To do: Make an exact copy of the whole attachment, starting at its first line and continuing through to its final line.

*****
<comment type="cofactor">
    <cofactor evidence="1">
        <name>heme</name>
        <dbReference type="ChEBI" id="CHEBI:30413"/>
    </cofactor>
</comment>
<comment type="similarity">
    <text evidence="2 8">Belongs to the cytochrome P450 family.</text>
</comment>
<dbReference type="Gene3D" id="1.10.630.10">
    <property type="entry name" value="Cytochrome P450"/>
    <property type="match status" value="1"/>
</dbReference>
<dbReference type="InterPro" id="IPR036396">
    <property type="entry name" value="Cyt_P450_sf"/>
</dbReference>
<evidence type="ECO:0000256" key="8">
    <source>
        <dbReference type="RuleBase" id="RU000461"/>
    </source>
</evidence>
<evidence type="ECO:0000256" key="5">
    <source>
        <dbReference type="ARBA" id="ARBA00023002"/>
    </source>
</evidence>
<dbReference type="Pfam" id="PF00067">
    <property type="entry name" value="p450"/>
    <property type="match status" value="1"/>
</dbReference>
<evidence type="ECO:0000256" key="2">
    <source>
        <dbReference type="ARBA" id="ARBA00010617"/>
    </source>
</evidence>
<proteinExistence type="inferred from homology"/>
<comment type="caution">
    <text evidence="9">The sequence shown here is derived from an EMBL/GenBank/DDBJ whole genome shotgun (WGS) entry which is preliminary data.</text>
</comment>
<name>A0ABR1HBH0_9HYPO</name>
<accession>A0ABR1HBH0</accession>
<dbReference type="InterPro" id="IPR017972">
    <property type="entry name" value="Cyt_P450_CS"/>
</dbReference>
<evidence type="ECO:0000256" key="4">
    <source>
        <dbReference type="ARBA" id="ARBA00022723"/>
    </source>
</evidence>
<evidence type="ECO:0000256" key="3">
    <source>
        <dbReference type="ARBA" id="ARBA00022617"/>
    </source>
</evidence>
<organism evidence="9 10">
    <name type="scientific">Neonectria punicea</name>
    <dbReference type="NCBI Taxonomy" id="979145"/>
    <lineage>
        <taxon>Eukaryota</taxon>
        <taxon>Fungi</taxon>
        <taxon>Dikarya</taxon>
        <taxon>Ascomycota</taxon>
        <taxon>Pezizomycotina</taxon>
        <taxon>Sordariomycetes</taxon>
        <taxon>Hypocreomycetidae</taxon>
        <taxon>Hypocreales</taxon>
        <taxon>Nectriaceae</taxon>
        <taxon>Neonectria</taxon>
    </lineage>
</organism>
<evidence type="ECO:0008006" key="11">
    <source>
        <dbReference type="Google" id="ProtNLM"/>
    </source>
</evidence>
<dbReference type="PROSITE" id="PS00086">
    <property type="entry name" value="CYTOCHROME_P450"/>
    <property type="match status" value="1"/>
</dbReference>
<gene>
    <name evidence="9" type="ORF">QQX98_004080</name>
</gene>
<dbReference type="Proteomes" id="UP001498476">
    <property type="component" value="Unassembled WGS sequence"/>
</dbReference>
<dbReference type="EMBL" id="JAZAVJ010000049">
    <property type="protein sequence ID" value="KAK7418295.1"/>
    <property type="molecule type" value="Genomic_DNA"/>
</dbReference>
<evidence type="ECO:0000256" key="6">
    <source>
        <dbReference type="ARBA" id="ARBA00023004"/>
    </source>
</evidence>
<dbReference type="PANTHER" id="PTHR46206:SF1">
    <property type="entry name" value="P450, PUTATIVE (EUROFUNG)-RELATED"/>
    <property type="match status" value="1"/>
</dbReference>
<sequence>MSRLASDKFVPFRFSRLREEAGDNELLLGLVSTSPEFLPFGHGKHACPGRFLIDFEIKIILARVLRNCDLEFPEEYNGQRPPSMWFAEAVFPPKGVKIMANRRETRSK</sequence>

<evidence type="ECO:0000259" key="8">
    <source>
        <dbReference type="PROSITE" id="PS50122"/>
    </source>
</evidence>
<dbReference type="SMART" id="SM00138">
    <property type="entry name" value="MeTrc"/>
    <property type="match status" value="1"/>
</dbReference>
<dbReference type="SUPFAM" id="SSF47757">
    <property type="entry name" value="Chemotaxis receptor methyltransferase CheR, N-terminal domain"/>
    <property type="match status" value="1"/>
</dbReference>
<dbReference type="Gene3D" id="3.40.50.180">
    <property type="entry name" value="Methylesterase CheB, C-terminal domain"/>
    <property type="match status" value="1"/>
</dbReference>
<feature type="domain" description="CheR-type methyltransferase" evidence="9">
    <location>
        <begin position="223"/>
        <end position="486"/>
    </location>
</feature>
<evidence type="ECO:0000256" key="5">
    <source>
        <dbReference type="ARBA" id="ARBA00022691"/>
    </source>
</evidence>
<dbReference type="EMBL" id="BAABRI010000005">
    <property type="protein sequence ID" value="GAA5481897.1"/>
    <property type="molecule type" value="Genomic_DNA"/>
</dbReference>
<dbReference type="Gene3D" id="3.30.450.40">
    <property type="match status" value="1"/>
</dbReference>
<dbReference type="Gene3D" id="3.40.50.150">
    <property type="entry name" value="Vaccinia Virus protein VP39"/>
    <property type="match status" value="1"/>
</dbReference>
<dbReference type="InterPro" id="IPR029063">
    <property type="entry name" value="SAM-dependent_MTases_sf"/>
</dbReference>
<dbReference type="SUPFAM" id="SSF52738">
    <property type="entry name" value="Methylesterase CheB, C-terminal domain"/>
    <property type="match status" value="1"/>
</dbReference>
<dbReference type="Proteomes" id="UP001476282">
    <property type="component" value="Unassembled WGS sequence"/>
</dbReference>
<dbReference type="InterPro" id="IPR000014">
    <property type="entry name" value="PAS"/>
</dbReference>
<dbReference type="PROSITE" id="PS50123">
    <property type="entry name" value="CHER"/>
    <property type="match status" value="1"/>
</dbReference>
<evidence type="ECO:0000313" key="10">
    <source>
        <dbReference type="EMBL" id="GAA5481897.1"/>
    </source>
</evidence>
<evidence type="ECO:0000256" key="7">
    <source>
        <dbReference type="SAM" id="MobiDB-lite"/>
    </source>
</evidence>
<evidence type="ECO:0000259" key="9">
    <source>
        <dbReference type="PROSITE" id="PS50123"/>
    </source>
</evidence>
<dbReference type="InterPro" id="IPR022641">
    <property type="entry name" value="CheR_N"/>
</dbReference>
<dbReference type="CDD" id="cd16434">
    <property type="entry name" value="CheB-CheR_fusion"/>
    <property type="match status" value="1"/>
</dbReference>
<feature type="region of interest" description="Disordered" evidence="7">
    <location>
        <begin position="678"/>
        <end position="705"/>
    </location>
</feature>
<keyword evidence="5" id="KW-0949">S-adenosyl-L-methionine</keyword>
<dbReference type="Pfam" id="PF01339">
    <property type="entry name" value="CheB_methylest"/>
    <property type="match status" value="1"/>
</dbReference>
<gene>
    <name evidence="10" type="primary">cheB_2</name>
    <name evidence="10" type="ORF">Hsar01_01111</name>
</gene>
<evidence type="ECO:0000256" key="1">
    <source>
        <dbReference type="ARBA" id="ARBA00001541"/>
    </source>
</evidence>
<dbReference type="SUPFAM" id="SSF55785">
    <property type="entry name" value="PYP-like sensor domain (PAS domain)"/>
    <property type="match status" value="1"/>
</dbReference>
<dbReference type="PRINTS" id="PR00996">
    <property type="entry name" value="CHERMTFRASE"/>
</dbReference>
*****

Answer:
<comment type="cofactor">
    <cofactor evidence="1">
        <name>heme</name>
        <dbReference type="ChEBI" id="CHEBI:30413"/>
    </cofactor>
</comment>
<comment type="similarity">
    <text evidence="2 8">Belongs to the cytochrome P450 family.</text>
</comment>
<dbReference type="Gene3D" id="1.10.630.10">
    <property type="entry name" value="Cytochrome P450"/>
    <property type="match status" value="1"/>
</dbReference>
<dbReference type="InterPro" id="IPR036396">
    <property type="entry name" value="Cyt_P450_sf"/>
</dbReference>
<evidence type="ECO:0000256" key="8">
    <source>
        <dbReference type="RuleBase" id="RU000461"/>
    </source>
</evidence>
<evidence type="ECO:0000256" key="5">
    <source>
        <dbReference type="ARBA" id="ARBA00023002"/>
    </source>
</evidence>
<dbReference type="Pfam" id="PF00067">
    <property type="entry name" value="p450"/>
    <property type="match status" value="1"/>
</dbReference>
<evidence type="ECO:0000256" key="2">
    <source>
        <dbReference type="ARBA" id="ARBA00010617"/>
    </source>
</evidence>
<proteinExistence type="inferred from homology"/>
<comment type="caution">
    <text evidence="9">The sequence shown here is derived from an EMBL/GenBank/DDBJ whole genome shotgun (WGS) entry which is preliminary data.</text>
</comment>
<name>A0ABR1HBH0_9HYPO</name>
<accession>A0ABR1HBH0</accession>
<dbReference type="InterPro" id="IPR017972">
    <property type="entry name" value="Cyt_P450_CS"/>
</dbReference>
<evidence type="ECO:0000256" key="4">
    <source>
        <dbReference type="ARBA" id="ARBA00022723"/>
    </source>
</evidence>
<evidence type="ECO:0000256" key="3">
    <source>
        <dbReference type="ARBA" id="ARBA00022617"/>
    </source>
</evidence>
<organism evidence="9 10">
    <name type="scientific">Neonectria punicea</name>
    <dbReference type="NCBI Taxonomy" id="979145"/>
    <lineage>
        <taxon>Eukaryota</taxon>
        <taxon>Fungi</taxon>
        <taxon>Dikarya</taxon>
        <taxon>Ascomycota</taxon>
        <taxon>Pezizomycotina</taxon>
        <taxon>Sordariomycetes</taxon>
        <taxon>Hypocreomycetidae</taxon>
        <taxon>Hypocreales</taxon>
        <taxon>Nectriaceae</taxon>
        <taxon>Neonectria</taxon>
    </lineage>
</organism>
<evidence type="ECO:0008006" key="11">
    <source>
        <dbReference type="Google" id="ProtNLM"/>
    </source>
</evidence>
<dbReference type="PROSITE" id="PS00086">
    <property type="entry name" value="CYTOCHROME_P450"/>
    <property type="match status" value="1"/>
</dbReference>
<gene>
    <name evidence="9" type="ORF">QQX98_004080</name>
</gene>
<dbReference type="Proteomes" id="UP001498476">
    <property type="component" value="Unassembled WGS sequence"/>
</dbReference>
<dbReference type="EMBL" id="JAZAVJ010000049">
    <property type="protein sequence ID" value="KAK7418295.1"/>
    <property type="molecule type" value="Genomic_DNA"/>
</dbReference>
<evidence type="ECO:0000256" key="6">
    <source>
        <dbReference type="ARBA" id="ARBA00023004"/>
    </source>
</evidence>
<dbReference type="PANTHER" id="PTHR46206:SF1">
    <property type="entry name" value="P450, PUTATIVE (EUROFUNG)-RELATED"/>
    <property type="match status" value="1"/>
</dbReference>
<sequence>MSRLASDKFVPFRFSRLREEAGDNELLLGLVSTSPEFLPFGHGKHACPGRFLIDFEIKIILARVLRNCDLEFPEEYNGQRPPSMWFAEAVFPPKGVKIMANRRETRSK</sequence>

<evidence type="ECO:0000259" key="8">
    <source>
        <dbReference type="PROSITE" id="PS50122"/>
    </source>
</evidence>
<dbReference type="SMART" id="SM00138">
    <property type="entry name" value="MeTrc"/>
    <property type="match status" value="1"/>
</dbReference>
<dbReference type="SUPFAM" id="SSF47757">
    <property type="entry name" value="Chemotaxis receptor methyltransferase CheR, N-terminal domain"/>
    <property type="match status" value="1"/>
</dbReference>
<dbReference type="Gene3D" id="3.40.50.180">
    <property type="entry name" value="Methylesterase CheB, C-terminal domain"/>
    <property type="match status" value="1"/>
</dbReference>
<feature type="domain" description="CheR-type methyltransferase" evidence="9">
    <location>
        <begin position="223"/>
        <end position="486"/>
    </location>
</feature>
<evidence type="ECO:0000256" key="5">
    <source>
        <dbReference type="ARBA" id="ARBA00022691"/>
    </source>
</evidence>
<dbReference type="EMBL" id="BAABRI010000005">
    <property type="protein sequence ID" value="GAA5481897.1"/>
    <property type="molecule type" value="Genomic_DNA"/>
</dbReference>
<dbReference type="Gene3D" id="3.30.450.40">
    <property type="match status" value="1"/>
</dbReference>
<dbReference type="Gene3D" id="3.40.50.150">
    <property type="entry name" value="Vaccinia Virus protein VP39"/>
    <property type="match status" value="1"/>
</dbReference>
<dbReference type="InterPro" id="IPR029063">
    <property type="entry name" value="SAM-dependent_MTases_sf"/>
</dbReference>
<dbReference type="SUPFAM" id="SSF52738">
    <property type="entry name" value="Methylesterase CheB, C-terminal domain"/>
    <property type="match status" value="1"/>
</dbReference>
<dbReference type="Proteomes" id="UP001476282">
    <property type="component" value="Unassembled WGS sequence"/>
</dbReference>
<dbReference type="InterPro" id="IPR000014">
    <property type="entry name" value="PAS"/>
</dbReference>
<dbReference type="PROSITE" id="PS50123">
    <property type="entry name" value="CHER"/>
    <property type="match status" value="1"/>
</dbReference>
<evidence type="ECO:0000313" key="10">
    <source>
        <dbReference type="EMBL" id="GAA5481897.1"/>
    </source>
</evidence>
<evidence type="ECO:0000256" key="7">
    <source>
        <dbReference type="SAM" id="MobiDB-lite"/>
    </source>
</evidence>
<evidence type="ECO:0000259" key="9">
    <source>
        <dbReference type="PROSITE" id="PS50123"/>
    </source>
</evidence>
<dbReference type="InterPro" id="IPR022641">
    <property type="entry name" value="CheR_N"/>
</dbReference>
<dbReference type="CDD" id="cd16434">
    <property type="entry name" value="CheB-CheR_fusion"/>
    <property type="match status" value="1"/>
</dbReference>
<feature type="region of interest" description="Disordered" evidence="7">
    <location>
        <begin position="678"/>
        <end position="705"/>
    </location>
</feature>
<keyword evidence="5" id="KW-0949">S-adenosyl-L-methionine</keyword>
<dbReference type="Pfam" id="PF01339">
    <property type="entry name" value="CheB_methylest"/>
    <property type="match status" value="1"/>
</dbReference>
<gene>
    <name evidence="10" type="primary">cheB_2</name>
    <name evidence="10" type="ORF">Hsar01_01111</name>
</gene>
<evidence type="ECO:0000256" key="1">
    <source>
        <dbReference type="ARBA" id="ARBA00001541"/>
    </source>
</evidence>
<dbReference type="SUPFAM" id="SSF55785">
    <property type="entry name" value="PYP-like sensor domain (PAS domain)"/>
    <property type="match status" value="1"/>
</dbReference>
<dbReference type="PRINTS" id="PR00996">
    <property type="entry name" value="CHERMTFRASE"/>
</dbReference>